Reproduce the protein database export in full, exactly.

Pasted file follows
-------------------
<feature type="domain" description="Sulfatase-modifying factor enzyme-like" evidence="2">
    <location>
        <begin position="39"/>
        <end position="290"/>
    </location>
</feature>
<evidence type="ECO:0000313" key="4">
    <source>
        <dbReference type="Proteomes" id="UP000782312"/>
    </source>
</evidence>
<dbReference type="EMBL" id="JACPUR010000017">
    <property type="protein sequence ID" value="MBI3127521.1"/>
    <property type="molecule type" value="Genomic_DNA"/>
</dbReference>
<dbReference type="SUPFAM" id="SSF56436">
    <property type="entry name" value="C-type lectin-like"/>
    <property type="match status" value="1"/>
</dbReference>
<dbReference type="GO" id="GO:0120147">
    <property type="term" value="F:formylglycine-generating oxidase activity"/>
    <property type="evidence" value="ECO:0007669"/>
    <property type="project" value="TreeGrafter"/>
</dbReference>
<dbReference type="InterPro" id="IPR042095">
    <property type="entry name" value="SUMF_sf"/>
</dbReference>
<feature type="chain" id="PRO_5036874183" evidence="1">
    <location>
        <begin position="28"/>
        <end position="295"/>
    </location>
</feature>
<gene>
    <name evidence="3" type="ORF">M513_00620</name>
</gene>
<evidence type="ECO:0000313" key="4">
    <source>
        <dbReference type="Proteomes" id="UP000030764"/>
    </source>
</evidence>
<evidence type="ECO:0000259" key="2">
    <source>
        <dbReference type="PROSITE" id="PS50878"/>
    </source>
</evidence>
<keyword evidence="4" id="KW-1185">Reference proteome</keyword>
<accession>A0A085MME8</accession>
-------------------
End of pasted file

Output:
<feature type="domain" description="Sulfatase-modifying factor enzyme-like" evidence="2">
    <location>
        <begin position="39"/>
        <end position="290"/>
    </location>
</feature>
<evidence type="ECO:0000313" key="4">
    <source>
        <dbReference type="Proteomes" id="UP000782312"/>
    </source>
</evidence>
<dbReference type="EMBL" id="JACPUR010000017">
    <property type="protein sequence ID" value="MBI3127521.1"/>
    <property type="molecule type" value="Genomic_DNA"/>
</dbReference>
<dbReference type="SUPFAM" id="SSF56436">
    <property type="entry name" value="C-type lectin-like"/>
    <property type="match status" value="1"/>
</dbReference>
<dbReference type="GO" id="GO:0120147">
    <property type="term" value="F:formylglycine-generating oxidase activity"/>
    <property type="evidence" value="ECO:0007669"/>
    <property type="project" value="TreeGrafter"/>
</dbReference>
<dbReference type="InterPro" id="IPR042095">
    <property type="entry name" value="SUMF_sf"/>
</dbReference>
<feature type="chain" id="PRO_5036874183" evidence="1">
    <location>
        <begin position="28"/>
        <end position="295"/>
    </location>
</feature>
<gene>
    <name evidence="3" type="ORF">M513_00620</name>
</gene>
<evidence type="ECO:0000313" key="4">
    <source>
        <dbReference type="Proteomes" id="UP000030764"/>
    </source>
</evidence>
<evidence type="ECO:0000259" key="2">
    <source>
        <dbReference type="PROSITE" id="PS50878"/>
    </source>
</evidence>
<keyword evidence="4" id="KW-1185">Reference proteome</keyword>
<accession>A0A085MME8</accession>